In his book on parenting teenagers, Paul Tripp called one chapter “typical parental idols.” Idols like comfort, respect, appreciation, success, and control. He points out these things become idols when we demand them from our children. “We reason that we have the right to quiet, harmony, peace, and respect, and we respond in anger when we do not get it.” According to Tripp, this is a “central issue” when parenting.

“I’m deeply persuaded that our idols have . . . caused us to strike back at our teenagers with bitter words of judgment, accusation, and condemnation, behaving toward them with intolerance and anger. While God is calling us to love, accept, forgive, and serve, we are often barely able to be nice.”[3]

 There’s more of me in this description than I care to admit. However, the truth is there is a difference between my sons following God and my sons following my expectations. Only God could lead Jackson to the former. I had to let go of the latter.

I thought about these kind of things during these first 12 to 24 hours of discovering what Jackson had been doing. One thought in particular changed the way I related to Jackson from then on. The father in the parable of the prodigal son (Luke 15:11–32). What struck me was the father let his son go. He let him leave home for a foreign country to do who knows what. I knew I had to do the same thing – let go of my expectations, the picture in my mind of who Jackson should be or how he should live, and do what God would do: love him, graciously and unconditionally!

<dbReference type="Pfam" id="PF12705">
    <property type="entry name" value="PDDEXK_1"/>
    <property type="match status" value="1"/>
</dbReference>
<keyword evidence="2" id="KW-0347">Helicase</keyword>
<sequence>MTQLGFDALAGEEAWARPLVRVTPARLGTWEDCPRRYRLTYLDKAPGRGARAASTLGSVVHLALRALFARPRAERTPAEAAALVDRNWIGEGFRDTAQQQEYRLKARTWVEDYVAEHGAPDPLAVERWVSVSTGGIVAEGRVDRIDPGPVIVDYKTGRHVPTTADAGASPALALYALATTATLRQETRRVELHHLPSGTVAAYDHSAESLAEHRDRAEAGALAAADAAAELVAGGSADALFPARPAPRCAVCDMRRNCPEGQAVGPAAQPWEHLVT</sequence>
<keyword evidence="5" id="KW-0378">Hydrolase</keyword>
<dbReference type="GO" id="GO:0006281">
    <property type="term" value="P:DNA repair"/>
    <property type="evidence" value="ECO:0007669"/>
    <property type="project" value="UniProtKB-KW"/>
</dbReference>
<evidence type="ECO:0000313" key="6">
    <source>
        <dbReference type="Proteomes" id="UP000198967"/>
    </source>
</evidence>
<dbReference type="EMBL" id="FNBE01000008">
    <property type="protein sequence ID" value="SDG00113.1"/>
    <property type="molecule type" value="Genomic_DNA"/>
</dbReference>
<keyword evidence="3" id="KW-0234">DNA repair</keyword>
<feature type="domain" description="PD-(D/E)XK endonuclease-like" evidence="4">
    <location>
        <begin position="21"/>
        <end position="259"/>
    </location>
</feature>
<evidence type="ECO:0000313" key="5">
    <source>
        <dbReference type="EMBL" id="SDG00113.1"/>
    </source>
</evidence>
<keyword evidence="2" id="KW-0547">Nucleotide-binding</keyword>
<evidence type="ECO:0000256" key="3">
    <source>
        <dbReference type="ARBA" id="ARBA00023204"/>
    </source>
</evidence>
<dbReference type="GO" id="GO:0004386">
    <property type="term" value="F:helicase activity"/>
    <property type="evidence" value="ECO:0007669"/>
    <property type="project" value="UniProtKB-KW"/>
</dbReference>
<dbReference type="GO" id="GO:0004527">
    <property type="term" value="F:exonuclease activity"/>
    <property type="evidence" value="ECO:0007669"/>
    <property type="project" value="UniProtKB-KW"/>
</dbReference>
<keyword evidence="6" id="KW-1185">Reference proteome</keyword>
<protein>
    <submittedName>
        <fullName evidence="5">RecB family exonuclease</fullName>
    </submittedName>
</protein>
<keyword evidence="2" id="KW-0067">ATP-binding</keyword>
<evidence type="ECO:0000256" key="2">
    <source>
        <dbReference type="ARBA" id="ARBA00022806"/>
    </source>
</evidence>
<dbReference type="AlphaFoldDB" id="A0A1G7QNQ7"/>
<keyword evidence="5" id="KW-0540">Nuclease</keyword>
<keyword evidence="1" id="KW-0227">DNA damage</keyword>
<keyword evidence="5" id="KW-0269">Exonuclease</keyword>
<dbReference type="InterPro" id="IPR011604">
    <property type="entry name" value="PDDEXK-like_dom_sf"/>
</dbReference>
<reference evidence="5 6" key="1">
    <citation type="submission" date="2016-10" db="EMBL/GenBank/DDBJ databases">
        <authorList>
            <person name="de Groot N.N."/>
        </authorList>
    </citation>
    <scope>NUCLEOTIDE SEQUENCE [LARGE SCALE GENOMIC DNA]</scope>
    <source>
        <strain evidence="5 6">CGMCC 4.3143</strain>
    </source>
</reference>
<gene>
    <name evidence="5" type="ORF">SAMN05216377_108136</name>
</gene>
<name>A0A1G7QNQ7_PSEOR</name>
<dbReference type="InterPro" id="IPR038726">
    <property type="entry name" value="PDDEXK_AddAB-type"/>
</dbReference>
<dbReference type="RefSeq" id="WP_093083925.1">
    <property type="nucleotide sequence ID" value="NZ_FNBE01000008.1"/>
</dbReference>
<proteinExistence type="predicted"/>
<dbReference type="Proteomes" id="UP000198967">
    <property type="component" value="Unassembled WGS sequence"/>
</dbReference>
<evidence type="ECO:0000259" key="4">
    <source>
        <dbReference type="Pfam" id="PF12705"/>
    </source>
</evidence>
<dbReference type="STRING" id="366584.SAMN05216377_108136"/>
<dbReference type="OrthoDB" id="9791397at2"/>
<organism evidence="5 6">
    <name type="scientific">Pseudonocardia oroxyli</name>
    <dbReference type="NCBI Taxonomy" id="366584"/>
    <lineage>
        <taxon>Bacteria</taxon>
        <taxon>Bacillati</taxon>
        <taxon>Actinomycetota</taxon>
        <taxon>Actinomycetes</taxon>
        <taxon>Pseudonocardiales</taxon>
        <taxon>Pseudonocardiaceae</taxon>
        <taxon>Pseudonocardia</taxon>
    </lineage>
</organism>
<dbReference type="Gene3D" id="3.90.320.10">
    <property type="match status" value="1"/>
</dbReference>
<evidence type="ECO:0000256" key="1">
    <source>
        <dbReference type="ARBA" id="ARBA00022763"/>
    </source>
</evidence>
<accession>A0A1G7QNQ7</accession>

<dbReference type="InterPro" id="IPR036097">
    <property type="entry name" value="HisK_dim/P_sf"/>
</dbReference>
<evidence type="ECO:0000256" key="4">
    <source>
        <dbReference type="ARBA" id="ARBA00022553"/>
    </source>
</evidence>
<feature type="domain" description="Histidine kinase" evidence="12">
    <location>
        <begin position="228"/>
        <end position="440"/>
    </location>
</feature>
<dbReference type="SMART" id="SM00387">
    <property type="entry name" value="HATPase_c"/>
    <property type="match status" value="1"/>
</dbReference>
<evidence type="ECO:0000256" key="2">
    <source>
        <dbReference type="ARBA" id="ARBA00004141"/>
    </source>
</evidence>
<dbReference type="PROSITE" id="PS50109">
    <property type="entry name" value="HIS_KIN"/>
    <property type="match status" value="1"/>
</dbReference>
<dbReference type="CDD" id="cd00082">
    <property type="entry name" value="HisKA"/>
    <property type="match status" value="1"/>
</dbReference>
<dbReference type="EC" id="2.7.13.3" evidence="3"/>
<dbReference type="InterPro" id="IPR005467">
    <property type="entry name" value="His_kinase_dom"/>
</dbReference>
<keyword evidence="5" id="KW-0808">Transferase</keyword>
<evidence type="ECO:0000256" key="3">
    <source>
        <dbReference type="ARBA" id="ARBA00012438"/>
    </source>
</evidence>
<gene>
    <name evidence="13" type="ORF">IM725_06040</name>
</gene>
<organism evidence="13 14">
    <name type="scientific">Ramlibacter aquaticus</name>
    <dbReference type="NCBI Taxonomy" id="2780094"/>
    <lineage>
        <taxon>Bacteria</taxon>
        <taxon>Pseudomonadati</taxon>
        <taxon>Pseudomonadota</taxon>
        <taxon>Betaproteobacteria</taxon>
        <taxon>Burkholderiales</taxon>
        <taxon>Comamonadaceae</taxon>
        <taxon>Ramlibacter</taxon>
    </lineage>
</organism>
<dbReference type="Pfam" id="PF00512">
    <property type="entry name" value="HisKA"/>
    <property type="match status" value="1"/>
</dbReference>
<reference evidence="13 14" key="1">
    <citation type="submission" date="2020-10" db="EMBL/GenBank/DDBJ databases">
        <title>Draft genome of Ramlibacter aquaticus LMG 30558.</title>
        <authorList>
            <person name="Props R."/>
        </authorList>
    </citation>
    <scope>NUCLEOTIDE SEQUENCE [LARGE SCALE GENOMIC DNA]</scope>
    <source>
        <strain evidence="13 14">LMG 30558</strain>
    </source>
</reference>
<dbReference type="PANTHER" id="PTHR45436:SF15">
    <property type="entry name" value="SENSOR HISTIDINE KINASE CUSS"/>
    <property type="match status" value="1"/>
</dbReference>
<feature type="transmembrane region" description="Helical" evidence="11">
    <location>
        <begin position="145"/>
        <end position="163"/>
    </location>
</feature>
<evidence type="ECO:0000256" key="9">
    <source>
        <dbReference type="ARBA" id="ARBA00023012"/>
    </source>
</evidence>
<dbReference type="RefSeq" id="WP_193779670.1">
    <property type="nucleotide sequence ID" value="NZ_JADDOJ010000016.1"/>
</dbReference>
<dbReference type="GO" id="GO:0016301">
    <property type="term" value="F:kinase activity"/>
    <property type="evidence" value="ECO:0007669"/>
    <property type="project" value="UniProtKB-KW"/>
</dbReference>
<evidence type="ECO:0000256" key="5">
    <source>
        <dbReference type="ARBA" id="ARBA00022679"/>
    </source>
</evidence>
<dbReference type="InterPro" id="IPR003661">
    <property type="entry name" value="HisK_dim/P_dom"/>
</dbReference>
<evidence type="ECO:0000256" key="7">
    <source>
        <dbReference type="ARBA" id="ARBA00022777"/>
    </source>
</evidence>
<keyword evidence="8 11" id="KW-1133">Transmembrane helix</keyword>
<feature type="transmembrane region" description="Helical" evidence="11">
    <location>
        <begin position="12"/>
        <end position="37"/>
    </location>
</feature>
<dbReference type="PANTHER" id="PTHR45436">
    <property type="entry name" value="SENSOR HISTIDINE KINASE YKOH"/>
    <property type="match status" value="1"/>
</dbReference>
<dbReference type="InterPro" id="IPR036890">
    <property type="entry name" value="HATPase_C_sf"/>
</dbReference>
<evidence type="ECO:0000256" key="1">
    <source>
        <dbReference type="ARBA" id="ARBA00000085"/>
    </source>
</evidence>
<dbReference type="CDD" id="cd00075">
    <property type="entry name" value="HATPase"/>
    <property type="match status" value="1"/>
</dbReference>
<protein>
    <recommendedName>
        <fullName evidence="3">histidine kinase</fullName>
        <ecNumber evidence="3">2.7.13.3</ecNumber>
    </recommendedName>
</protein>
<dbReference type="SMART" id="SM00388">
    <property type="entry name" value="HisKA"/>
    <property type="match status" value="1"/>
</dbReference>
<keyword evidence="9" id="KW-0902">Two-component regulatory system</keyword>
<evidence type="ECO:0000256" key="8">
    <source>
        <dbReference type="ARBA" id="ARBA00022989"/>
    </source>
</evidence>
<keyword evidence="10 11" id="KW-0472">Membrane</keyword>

What’s that look like? What would I have to let go of? It was as much about my own journey as it was Jackson’s. 

  • Part two of Alan and Jackson’s feature will be live soon.


[1] J. I. Packer, Meeting God: A Lifeguide Bible Study (Madison, Wis.: InterVarsity, 1986), 9 cited in Larry Crabb, Shattered Dreams: God’s Unexpected Path to Joy (Colorado Springs: WaterBrook Press, 2001), 182–83.

[2] The quotation here is from Alan P. Stanley, “Understanding the Pain of Identity Loss Brought on by COVID-19 Through the Lens of Genesis 3 and 11,” Stimulus: The New Zealand Journal of Christian Thought and Practice 27.3 (2020): 78, but based on Brian Rosner, Known by God: A Biblical Theology of Personal Identity, Biblical Theology for Life (Grand Rapids, MI: Zondervan, 2017).

[3] Paul Tripp, Age of Opportunity: A Biblical Guide to Parenting Teens (P&R Publishing, 2001).

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By Alan and Jackson Stanley

About the author

Alan Stanley is a Waikato-based preacher, writer and lecturer at Pathways College of Bible and Mission. He has started a new initiative – Preachit! – aimed at training, equipping and mentoring preachers. Jackson is studying a Bachelor of Theology at Laidlaw College.